Seed Collecting and Prepping

Seeds in Hand, Cecil Hynds-Riddle, July 2015

Seeds in Hand, Cecil Hynds-Riddle, July 2015

In some of the better quality areas, almost every plant you see at Somme, other than the trees, was restored there by hand, by a volunteer just like you. Let that sink in… In actuality, each seed was held on average by 3.5 humans ­– the seed collector, the seed mixer, the seed planter (and that extra person who just couldn’t get enough and had to sink their hands into a delightful bag of seeds!).

Now it’s your turn. Some have called it “meditative” others “satisfying to the tactile sensors in your brain.” Seed collecting and seed processing is the summer and fall treat that turns “animal-people” into plant lovers and lumberjacks into cotyledon coddlers.

Here are some things to keep in mind as you consider this mission:

What to Expect and What to Wear

You don’t need to know anything about plants to get started. In fact, this is a great way to learn them, or just bliss out on the lovely calming experience of plucking seeds from rare plants, all while you daydream about the unique habitats these seeds will grow into.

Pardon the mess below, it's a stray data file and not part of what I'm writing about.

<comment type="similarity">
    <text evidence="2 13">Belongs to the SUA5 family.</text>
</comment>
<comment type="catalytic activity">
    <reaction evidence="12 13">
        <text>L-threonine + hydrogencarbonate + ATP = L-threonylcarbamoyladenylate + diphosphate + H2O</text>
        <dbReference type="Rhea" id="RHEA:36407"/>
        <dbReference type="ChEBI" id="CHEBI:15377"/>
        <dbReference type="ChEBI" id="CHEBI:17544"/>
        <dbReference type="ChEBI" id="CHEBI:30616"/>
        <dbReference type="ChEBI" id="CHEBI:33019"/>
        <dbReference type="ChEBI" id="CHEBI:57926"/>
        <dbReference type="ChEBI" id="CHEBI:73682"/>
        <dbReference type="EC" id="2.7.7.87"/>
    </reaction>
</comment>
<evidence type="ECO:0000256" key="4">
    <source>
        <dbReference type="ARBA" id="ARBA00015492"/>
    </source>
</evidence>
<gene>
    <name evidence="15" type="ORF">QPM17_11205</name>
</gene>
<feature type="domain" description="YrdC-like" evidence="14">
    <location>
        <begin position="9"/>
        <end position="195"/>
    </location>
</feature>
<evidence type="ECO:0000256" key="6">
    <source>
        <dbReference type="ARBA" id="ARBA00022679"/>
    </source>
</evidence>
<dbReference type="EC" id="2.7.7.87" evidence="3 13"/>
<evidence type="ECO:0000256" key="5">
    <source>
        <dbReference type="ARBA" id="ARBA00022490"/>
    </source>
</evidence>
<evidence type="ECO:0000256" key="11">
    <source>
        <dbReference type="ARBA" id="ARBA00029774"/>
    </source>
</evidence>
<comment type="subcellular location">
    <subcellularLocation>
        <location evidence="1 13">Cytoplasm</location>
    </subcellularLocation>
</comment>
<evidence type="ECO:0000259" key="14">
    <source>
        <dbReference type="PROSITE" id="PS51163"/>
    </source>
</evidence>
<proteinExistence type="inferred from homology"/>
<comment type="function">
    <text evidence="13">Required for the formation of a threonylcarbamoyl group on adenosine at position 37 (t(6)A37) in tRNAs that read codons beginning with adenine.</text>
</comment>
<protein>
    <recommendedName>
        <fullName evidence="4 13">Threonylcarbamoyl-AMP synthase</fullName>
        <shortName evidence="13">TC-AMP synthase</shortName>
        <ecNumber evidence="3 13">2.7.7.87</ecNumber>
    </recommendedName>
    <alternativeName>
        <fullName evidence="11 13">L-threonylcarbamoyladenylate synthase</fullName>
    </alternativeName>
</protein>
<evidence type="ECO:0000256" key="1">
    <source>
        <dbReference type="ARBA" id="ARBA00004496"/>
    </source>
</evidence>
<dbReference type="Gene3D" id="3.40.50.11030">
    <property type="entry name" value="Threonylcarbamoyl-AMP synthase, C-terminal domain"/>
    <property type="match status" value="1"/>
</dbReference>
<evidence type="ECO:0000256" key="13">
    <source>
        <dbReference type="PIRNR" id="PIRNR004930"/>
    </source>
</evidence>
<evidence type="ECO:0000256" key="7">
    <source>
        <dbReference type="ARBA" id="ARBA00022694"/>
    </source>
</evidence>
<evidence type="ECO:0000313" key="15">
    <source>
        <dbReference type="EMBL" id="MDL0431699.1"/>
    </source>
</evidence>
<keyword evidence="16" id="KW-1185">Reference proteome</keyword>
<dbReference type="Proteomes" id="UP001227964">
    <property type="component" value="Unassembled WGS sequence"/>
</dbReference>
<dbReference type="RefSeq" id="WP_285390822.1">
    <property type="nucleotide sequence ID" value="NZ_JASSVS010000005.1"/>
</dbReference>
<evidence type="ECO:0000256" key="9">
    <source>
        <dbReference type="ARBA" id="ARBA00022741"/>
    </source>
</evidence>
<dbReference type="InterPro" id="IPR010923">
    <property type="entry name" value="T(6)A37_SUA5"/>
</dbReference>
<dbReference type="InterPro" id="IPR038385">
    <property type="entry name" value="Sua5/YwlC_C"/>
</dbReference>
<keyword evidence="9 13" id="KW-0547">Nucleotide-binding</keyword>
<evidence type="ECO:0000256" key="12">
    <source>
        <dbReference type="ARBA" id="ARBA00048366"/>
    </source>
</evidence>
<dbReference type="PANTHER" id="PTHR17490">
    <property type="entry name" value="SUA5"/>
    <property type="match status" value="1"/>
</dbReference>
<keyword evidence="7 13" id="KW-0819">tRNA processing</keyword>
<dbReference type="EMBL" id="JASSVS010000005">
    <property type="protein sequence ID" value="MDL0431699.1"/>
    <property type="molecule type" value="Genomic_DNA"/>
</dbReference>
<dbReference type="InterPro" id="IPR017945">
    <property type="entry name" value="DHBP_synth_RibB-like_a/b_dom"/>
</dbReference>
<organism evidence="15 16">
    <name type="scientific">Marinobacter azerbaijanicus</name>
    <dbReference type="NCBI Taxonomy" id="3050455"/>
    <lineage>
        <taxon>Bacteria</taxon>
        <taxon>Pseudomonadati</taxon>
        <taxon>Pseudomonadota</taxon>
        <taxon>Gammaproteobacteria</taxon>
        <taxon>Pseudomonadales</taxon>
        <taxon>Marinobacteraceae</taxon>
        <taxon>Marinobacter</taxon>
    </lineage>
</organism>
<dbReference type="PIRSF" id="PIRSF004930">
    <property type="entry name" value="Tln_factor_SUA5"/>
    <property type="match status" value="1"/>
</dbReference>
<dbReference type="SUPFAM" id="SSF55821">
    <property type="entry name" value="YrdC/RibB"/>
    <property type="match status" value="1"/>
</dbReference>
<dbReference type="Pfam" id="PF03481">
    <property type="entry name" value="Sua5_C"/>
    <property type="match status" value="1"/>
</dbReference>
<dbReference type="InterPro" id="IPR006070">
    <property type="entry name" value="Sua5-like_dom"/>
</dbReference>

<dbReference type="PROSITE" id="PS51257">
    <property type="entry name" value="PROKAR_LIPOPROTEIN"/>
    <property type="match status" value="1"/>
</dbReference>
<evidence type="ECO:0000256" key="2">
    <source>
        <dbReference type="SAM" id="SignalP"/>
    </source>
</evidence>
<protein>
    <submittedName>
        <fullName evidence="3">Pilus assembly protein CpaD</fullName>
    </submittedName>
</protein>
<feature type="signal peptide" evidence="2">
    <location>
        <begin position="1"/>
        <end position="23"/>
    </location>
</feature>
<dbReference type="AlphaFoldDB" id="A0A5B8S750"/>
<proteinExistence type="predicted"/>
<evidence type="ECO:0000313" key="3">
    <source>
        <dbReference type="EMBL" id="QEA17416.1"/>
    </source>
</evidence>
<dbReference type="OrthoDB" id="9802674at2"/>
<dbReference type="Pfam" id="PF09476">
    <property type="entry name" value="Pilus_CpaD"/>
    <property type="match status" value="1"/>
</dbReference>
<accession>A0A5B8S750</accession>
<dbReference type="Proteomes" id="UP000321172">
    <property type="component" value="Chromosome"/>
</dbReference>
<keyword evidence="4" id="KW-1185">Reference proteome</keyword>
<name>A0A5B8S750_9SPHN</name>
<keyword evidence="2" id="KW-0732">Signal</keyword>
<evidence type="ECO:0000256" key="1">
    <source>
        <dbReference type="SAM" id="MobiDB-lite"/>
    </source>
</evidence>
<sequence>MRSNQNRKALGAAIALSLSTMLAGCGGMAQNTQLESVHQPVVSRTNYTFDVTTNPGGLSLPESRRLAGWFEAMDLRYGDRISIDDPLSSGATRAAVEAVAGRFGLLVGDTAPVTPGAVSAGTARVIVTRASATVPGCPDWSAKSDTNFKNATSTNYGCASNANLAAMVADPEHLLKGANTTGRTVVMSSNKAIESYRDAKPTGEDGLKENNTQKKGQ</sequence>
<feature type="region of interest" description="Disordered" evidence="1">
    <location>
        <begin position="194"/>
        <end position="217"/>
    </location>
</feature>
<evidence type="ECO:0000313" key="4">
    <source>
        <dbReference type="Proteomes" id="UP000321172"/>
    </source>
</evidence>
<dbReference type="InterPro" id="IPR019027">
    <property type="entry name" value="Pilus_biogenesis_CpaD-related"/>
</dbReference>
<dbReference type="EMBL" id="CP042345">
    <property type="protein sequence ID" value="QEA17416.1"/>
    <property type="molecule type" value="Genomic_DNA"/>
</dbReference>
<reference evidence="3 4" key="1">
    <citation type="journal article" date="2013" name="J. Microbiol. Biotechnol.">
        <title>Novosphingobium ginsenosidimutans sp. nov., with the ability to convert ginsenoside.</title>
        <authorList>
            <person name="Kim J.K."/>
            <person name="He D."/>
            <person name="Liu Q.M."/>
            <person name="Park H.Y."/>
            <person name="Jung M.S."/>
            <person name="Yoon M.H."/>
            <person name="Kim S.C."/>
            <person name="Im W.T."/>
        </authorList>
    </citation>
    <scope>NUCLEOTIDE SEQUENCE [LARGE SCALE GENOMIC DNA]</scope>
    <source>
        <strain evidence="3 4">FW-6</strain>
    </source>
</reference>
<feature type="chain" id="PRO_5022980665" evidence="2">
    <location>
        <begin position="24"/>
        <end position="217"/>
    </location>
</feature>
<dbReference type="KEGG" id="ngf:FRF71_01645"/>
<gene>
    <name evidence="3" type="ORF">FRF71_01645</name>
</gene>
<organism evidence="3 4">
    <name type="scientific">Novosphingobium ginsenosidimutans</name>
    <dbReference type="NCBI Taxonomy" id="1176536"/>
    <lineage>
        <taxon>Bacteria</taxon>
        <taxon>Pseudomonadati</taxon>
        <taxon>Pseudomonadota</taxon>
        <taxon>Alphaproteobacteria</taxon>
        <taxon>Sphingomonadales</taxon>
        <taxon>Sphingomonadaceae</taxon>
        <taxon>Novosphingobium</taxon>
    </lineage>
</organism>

Wear weather-appropriate clothing and sturdy shoes you can get dirty. At seed collecting days there may be a considerable amount of walking to be done, but it’s usually at a slow pace.

Spring Seed, Stephen Packard, July 2015

Spring Seed, July 2015

About Seed Collecting and Prepping 

When you visit the Sommes, you will find lots of beautiful, diverse plants and you may think it’s always been that way. But 100 years ago, Somme was farms – divided up among local farmers. Parts were actually cornfields, but most was pasture for cows, horses, and other livestock. During that time, many natural species retreated to neglected corners or were lost entirely. Volunteers collected rare seed from remnant natural areas nearby. Slowly but surely those precious seeds grow into plants that then produce and spread their own seed. Because of wonderful people, many species of rare, endangered, and essential plants and animals increasingly make their home in the Somme preserves.

We still have tons of land to restore so during summer and fall, as seed ripens, we go out and gather it. In fall, we remove the seeds from their husks – we call this “prepping,” and then we broadcast the seeds. If you like nature, you will love seeds! Be prepared to fill your brain and awaken your curiosity!


Sign up here to volunteer and receive updates about the Sommes.

Learn about brush cutting here.

Learn about wildlife and plant monitoring, citizen science, and special projects here.